|Discovered by|| Brett J. Gladman,|
Philip D. Nicholson,
Joseph A. Burns,
and John J. Kavelaars
|Discovered in||September 6, 1997|
|Semimajor axis||7,231,000 km|
|Orbital period||579.73 d|
|Inclination|| 120.28° (to Uranus' equator)|
140.878° (to the local Laplace plane)
139.89° (to the ecliptic)
|Is a satellite of||Uranus|
|Mean diameter||~72 km (estimate)|
|Surface area||~16,000 km2 (estimate)|
|Volume||~200,000 km3 (estimate)|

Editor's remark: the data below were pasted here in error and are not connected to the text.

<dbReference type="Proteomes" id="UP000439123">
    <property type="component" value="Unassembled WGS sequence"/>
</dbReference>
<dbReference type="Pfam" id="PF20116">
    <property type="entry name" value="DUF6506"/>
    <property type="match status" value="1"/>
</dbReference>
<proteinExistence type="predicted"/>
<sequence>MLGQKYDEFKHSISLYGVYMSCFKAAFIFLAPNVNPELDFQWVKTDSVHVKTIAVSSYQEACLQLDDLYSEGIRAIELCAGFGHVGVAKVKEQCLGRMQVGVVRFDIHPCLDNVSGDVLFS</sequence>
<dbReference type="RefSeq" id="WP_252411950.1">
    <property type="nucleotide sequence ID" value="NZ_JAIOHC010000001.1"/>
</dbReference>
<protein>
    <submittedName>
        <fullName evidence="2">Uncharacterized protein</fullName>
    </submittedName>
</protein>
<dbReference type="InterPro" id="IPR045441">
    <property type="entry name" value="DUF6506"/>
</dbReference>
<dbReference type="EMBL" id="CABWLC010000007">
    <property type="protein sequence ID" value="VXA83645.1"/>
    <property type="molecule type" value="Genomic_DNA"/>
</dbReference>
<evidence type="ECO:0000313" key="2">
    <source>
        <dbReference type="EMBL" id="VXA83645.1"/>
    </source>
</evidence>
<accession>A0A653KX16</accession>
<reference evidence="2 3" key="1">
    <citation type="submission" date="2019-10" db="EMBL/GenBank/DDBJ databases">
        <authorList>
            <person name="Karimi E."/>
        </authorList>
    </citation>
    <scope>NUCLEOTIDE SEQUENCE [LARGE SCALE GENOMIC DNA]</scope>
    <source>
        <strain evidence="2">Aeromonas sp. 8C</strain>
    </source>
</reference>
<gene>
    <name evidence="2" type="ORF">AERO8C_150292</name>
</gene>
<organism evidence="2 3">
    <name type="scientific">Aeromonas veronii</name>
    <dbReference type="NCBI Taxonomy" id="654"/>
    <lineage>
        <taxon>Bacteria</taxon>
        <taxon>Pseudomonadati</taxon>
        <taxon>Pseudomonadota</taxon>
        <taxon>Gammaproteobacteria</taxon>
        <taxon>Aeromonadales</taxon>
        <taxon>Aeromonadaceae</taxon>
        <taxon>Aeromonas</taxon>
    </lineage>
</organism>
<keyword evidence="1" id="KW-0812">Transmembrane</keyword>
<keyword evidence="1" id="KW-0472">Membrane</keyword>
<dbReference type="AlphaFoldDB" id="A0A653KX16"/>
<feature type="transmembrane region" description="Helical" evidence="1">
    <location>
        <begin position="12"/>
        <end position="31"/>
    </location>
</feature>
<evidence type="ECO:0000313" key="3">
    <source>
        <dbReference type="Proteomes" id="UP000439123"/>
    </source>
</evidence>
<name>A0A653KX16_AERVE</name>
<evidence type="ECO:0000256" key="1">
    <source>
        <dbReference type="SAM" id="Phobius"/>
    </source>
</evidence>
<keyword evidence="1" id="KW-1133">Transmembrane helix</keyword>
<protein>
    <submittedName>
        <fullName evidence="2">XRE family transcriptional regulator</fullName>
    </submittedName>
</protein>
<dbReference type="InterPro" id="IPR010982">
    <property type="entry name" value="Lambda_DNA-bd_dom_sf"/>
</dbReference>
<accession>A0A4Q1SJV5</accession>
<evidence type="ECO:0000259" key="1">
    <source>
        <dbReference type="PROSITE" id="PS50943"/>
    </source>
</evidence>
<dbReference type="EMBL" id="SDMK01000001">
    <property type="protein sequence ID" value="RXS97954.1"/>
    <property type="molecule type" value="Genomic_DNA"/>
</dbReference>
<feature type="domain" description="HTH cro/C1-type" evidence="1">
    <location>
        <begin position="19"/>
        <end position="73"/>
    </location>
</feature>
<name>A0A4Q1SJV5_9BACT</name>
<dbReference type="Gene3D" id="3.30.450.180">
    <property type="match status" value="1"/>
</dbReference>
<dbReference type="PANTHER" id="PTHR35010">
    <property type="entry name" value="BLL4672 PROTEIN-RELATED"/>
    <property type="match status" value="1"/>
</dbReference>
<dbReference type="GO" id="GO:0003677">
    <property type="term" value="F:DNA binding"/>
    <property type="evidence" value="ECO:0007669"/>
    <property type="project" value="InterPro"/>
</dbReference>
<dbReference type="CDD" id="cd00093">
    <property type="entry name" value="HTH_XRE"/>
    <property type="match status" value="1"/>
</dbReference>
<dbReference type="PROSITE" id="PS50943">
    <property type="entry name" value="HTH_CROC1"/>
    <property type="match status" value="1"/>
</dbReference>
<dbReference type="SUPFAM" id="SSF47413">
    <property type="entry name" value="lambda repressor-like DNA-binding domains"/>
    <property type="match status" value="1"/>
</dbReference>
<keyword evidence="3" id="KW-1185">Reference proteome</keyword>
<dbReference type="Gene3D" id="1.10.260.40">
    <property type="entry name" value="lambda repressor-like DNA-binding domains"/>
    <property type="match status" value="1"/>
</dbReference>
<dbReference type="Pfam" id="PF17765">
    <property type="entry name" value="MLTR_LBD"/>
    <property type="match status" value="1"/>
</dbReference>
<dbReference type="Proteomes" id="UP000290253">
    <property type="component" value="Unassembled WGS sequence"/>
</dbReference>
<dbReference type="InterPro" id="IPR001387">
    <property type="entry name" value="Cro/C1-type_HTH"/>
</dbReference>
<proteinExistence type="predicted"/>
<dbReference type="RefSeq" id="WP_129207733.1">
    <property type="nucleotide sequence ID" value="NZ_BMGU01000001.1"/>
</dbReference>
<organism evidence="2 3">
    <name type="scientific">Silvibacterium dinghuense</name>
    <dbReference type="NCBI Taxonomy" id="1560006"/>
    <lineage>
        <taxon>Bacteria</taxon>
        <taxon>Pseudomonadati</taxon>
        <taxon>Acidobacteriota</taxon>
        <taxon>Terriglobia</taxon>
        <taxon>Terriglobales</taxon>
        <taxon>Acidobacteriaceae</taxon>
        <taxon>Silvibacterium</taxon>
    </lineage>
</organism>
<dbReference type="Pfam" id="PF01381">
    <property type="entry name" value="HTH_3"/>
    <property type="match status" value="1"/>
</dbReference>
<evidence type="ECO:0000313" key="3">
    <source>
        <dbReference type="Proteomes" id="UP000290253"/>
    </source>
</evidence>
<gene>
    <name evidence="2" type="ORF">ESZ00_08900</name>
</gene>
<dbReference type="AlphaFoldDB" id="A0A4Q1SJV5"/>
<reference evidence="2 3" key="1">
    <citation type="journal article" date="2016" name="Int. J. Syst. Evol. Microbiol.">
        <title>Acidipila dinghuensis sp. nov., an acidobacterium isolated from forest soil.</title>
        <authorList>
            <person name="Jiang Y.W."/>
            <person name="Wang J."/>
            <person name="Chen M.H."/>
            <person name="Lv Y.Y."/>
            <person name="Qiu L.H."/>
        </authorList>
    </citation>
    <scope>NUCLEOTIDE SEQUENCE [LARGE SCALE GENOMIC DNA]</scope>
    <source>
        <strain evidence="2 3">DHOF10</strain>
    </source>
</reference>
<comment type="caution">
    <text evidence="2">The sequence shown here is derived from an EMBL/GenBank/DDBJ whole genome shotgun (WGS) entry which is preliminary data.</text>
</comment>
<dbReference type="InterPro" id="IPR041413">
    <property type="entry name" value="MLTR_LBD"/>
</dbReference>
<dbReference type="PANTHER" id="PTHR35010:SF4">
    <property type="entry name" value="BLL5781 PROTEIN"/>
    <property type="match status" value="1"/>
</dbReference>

|Mass||~2.5 kg (estimate)|
|Mean density||~1.3 g/cm3 (assumed)|
|Surface gravity||~0.02 m/s2 (estimate)|
|Escape velocity||~0.031 km/s (estimate)|
Caliban was discovered on 1997-09-06 by Brett J. Gladman, Philip D. Nicholson, Joseph A. Burns, and John J. Kavelaars using the 200-inch Hale telescope together with Sycorax and given the temporary designation S/1997 U 1.
The orbital parameters suggest that it may belong, together with Stephano to the same dynamic cluster, suggesting common origin.
Somewhat inconsistent reports put Caliban in light-red category (B-V=0.83 V-R=0.52, B-V=1.23 V-R=0.47) redder than Sycorax but still less red than most Kuiper Belt Objects.
The light curve suggests the rotation period of 2.7h.